My role there is simple: cook.
I receive the same items for a meal that the food pantry patrons will receive at that day’s distribution. And with those ingredients, I create recipes that will give them options for interesting and healthy meals, then I make those recipes for the patrons while they’re waiting for their opportunity to gather their rations from the pantry.
I love to cook, so when this role presented itself, the fit felt perfect. But over the past year, the cooking has become secondary. Even now emotion chokes in my throat as I think of last month’s demonstration and the petite, white-haired woman who, with red-rimmed eyes, relayed to me the dire circumstances of her husband’s health, and how, without insurance, they couldn’t afford to buy the medication that keeps him breathing.
“I’m so so sorry,” I whispered, tears blurring her form before me as she spoke.
“He says he’s not afraid to die, but he’s not ready yet,” her voice quivered as she whispered the next few words, “and I’m not ready to lose him.” As I slid my arms around her trembling shoulders, shaking with her stifled sobs, I felt helpless. I felt small. I felt ill-equipped.
And I felt that I was right where I needed to be.
In the New Year, so often our resolutions center around self-improvements we hope to achieve through more effort: lose weight, eat healthier, exercise more.
I challenge you this year to follow your passion (cooking, art, singing, photography, etc.) to a place where you don’t have the solutions or the answers, to the place where you are simply arms open wide ready to welcome the broken-hearted.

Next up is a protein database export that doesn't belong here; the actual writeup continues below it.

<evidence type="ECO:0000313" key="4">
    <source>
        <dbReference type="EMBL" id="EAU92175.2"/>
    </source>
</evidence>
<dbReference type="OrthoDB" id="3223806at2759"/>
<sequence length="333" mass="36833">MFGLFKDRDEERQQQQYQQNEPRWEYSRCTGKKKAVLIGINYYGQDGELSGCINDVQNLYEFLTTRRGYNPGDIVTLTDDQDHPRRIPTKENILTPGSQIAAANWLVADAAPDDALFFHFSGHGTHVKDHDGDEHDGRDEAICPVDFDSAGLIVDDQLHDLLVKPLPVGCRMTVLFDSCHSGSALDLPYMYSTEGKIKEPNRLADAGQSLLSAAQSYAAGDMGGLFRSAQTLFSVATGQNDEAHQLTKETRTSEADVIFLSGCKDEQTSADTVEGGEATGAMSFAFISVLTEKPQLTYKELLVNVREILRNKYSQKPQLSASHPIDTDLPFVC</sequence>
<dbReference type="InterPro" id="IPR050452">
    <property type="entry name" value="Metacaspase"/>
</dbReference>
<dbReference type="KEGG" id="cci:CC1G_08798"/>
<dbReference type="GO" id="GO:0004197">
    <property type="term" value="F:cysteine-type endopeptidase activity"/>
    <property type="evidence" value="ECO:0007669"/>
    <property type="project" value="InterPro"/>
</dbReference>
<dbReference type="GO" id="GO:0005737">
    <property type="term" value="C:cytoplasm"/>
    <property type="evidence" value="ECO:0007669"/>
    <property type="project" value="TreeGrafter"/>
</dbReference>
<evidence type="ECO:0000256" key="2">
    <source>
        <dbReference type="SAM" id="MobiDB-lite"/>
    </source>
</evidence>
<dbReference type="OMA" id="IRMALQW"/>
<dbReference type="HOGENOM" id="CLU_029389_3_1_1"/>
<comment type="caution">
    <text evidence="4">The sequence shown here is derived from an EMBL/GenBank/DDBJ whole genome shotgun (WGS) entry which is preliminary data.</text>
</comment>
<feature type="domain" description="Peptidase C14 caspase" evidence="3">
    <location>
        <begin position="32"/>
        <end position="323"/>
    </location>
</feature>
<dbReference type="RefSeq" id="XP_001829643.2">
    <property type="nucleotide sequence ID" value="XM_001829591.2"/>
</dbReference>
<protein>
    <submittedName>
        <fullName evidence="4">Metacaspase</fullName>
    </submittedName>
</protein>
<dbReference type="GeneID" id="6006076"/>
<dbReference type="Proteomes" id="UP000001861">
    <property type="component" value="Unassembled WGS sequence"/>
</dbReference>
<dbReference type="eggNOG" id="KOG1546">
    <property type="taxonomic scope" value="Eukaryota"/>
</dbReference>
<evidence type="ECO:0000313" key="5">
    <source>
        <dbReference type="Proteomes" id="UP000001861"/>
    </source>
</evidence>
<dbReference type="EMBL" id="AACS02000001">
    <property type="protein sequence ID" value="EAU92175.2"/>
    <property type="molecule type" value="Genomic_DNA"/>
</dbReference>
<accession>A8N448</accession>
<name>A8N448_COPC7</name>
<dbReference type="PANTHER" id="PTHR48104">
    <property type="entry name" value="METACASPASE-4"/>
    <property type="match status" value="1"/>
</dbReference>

And just see the self-improvements that come from that.
Today’s recipe is taken from one of the cooking demos I did this past year. It’s cheap (a plus after the havoc the holidays can have on our finances), healthy (because the holidays tend to wreak even more havoc on our waistlines), and oh-so-easy.
Mai’s Vegetarian Chili
2 tbsp. olive oil
1 c. chopped onions or 1 tsp. onion powder
1 garlic clove, chopped or ½ tsp. garlic powder
1 tbsp. chili powder
1 tsp. cumin
1, 28 oz. can of crushed tomatoes
1, 14 oz. can of pinto beans, drained
1, 14 oz. can of black beans, drained
1, 14 oz. can of sweetcorn, undrained
1 c. vegetable broth (if you’re not too worried about the whole “vegetarian” bit, beef broth works nicely here)
¼ tsp. ground pepper
1 ½ tsp. salt
In a large pot, heat olive oil. Add onions and garlic, and sauté for 5-8 minutes, or until veggies are softened. Add chili powder and cumin and sauté for another minute. Then add tomatoes, beans, corn, pepper, and salt (if you made the bean salsa recipe from last week, feel free to throw your leftover beans and corn into the chili at this point for a slightly chunkier version). Simmer for 30 minutes and serve.
My kids can’t get enough of this chili. When I’m feeling down in the dumps, I simply whip up a pot of this and sit back in my easy chair to absorb all the compliments. When I made this for lunch last week, my daughter, after eating a bowl full, stormed into the bathroom where I was showering and declared, “Mom that chili was delicious!” and then quickly exited. Gotta love that kind of affirmation!